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and are the greatest hindrances to missionaries in their holy labours. Good sailors might, on the contrary, diffuse blessings from shore to shore. Mr. Williams, the missionary to the South Seas, once touched at an island, where a pious sailor, who had come before him, had much benefited the inhabitants. He lamented that this was so rare an instance of good flowing from a sailor's visit.

Let us, therefore, seek by every means to enlarge our Redeemer's kingdom, not knowing which shall prosper most. Who can tell what effect a Bible or tract may have, or what impression a sermon, or a pious hint, may make ! Let us add our good example to our exertions ! How is it the missionaries gain the respect of the heathen among whom they dwell? Ву their holy lives, their meek behaviour, and affectionate spirit. This blessed, though difficult, method of doing good we might all pursue both in England and abroad, and none would prove more beneficial. Let us add to holy example, fervent prayers, and from the heart say, “Thy kingdom come.”

But though we should neglect to serve God, or to honour Him, or to pray to Him, yet his kingdom must come, for He has said, “I will gather all nations and tongues, and they shall come and see my glory." Is. lxvi.

How sad it is, that when Christ has purchased with his blood an inheritance for the



heathen, that they should live and die in ignorance of it! What compassion we should feel for a poor man, who, having spent his days in pinching poverty, at length perished with hunger! How much our compassion would be increased, if we heard that a great sum of money had been bequeathed to him, and that he had never been informed of it! Should we not lament his sufferings the more, when we knew that they might have been avoided ? What should we think of those who had neglected to inform him of his legacy, especially if we heard that they had known of the poor man's sufferings, and that they had received great favours themselves from the rich man who had bequeathed the money, and had been entreated by him, with his dying breath, to inform their poor brother of his legacy? Should we not accuse them of heartless selfishness, and black ingratitude ?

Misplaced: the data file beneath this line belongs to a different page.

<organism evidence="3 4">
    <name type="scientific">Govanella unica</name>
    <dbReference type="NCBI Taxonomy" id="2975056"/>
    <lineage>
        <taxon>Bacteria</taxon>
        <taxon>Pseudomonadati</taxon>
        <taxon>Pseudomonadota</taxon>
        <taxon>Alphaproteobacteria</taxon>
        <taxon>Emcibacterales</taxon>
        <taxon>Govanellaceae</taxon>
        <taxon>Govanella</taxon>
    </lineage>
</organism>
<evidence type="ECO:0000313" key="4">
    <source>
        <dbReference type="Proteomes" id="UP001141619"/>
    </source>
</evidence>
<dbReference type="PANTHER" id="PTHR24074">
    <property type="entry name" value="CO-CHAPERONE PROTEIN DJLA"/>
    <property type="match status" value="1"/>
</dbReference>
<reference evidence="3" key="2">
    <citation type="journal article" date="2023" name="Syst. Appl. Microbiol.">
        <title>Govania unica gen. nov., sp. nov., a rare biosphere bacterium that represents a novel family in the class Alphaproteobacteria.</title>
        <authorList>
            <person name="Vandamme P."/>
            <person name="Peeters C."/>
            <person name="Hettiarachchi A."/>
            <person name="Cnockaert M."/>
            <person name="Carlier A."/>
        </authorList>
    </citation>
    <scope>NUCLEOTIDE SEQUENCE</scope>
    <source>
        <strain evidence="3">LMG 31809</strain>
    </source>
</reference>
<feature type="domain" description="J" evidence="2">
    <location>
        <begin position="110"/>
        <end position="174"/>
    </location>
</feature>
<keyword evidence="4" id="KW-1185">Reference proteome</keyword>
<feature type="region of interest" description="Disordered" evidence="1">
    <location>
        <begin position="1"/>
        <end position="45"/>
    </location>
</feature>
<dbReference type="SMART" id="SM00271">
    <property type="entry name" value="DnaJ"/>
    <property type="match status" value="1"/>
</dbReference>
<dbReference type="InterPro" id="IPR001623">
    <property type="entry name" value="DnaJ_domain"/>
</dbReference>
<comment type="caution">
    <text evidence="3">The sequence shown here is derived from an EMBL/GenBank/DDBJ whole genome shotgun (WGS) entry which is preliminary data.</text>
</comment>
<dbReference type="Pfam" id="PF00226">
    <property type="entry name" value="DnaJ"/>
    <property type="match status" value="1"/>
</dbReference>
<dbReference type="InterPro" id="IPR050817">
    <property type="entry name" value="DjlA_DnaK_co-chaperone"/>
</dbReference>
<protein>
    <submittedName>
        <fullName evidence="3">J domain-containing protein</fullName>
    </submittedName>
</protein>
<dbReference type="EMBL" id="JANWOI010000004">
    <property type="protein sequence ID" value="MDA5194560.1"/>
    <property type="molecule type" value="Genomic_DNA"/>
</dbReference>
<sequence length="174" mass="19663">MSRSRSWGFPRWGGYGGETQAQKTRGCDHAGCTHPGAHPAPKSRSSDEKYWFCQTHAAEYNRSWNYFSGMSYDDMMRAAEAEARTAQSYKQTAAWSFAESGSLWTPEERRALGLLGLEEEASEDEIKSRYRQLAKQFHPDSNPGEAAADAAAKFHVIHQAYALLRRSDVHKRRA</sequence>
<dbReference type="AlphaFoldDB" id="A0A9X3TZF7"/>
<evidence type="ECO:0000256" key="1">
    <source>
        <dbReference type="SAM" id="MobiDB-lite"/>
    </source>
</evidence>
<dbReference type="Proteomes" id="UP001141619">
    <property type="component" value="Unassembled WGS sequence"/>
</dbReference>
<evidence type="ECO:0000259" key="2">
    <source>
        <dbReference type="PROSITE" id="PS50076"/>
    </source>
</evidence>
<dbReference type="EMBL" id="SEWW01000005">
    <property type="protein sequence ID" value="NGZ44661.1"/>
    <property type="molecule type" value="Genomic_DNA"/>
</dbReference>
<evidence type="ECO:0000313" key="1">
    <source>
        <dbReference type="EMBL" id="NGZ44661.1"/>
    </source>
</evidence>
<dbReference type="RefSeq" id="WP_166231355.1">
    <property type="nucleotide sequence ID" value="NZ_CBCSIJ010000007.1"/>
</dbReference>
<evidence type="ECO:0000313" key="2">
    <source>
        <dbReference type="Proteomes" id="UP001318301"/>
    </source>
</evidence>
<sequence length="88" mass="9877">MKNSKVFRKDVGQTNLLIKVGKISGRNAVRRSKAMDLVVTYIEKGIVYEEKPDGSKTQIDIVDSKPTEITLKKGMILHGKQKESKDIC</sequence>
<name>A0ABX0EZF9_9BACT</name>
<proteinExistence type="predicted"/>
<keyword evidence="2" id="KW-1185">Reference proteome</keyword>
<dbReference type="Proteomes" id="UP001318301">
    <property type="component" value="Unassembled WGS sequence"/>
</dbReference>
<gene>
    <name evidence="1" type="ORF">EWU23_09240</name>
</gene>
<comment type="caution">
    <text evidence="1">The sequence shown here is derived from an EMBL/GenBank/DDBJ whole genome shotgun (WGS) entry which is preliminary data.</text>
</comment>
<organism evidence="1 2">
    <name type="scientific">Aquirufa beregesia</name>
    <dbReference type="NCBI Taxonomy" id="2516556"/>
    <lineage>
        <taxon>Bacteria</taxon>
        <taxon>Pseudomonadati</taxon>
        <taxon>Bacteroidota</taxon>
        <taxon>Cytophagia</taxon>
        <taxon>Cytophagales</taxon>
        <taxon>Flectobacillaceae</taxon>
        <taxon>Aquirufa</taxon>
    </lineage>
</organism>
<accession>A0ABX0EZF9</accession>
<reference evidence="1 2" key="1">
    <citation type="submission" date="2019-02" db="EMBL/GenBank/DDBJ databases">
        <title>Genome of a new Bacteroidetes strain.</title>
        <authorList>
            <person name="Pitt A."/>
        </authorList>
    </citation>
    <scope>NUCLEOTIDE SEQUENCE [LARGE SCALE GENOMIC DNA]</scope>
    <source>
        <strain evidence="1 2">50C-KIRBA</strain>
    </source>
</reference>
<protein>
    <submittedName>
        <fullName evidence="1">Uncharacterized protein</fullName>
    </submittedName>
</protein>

But will not our Saviour be displeased with us, if we do not use every means to inform the poor heathen of the rich blessings, that he has procured for them? Many a benighted pagan, who is now committing deeds of barbarity, and looking forward with terror to the grave, might become, if instructed by a missionary, not only a harmless, but also a benevolent man, and be filled with joy in the prospect of an eternity of happiness.


Lord, hear thine aged servants raise,

A parting song to thee; These coral rocks would speak thy praise,

If we should silent be.

Our failing eyes can ne'er forget

The wonders thou hast shown, And now, before our sun is set,

We make these wonders known.

How sweet the memory of that morn,

When we, by love constrain’d, Forsook our home, to dwell forlorn

Where heathen darkness reign'd!
Across the sea, in vessel frail,

We did our way pursue ;
Hope was the anchor, love the sail,

And faith the compass true.
When first we placed our stranger feet

Upon the coral strand,
And heard the natives warmly greet

Our little Christian band-
O then we thought, they soon will love

That Jesus whom we preach,
And sing bis praises in each grove
That skirts the rocky beach.



But when they had our message beard,

Our glorious God they scorn'd,
And still their senseless logs preferr'd,

With scarlet plumes adorn'd.
And parents still beneath the sod

Their slaughter'd infants hid :
O how could they adore our God

Who lov'd what He forbid !
We climb'd the crag with bleeding feet,

Through many painful years,
The blessed tidings to repeat

'Midst blasphemies and jeers.
But when our hopes were almost Aled,

And news had come from far,
How impious men had wagged the head,

And cried “Aba! aha!"'*
O then our God his powerful band

Out of his bosom drew ;t
His touch snapp'd Satan's iron band,
And forth the captives flew.t
See like a cloud of doves they soar;

How beauteous to behold
Their wings with silver cover'd o'er,

Their feathers tipp'd with gold ! * Yea, they opened their mouth wide against me, and said, Aba, Aba, our eye hath seen it. Psalm xxxv. 21,

+ O God, how long shall the adversary reproach ? shall the enemy blaspheme for ever? Why withdrawest thou thy hand, even thy right hand ? Pluck it out of thy bosom. Ps. Ixxiv. 10, 11.

# Who are these that fiy as a cloud, and as the doves to their windows ? Isaiah lx. 8.

Though ye have lien among the pots, yet shall ye be as the wings of a dove, covered with silver, and her feathers with yellow gold. Ps. lxviii. 13.

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* What am I, and what is my house, that thou hast brought me hitherto? And is this the manner of man, O. Lord God? 2 Sam. vii,

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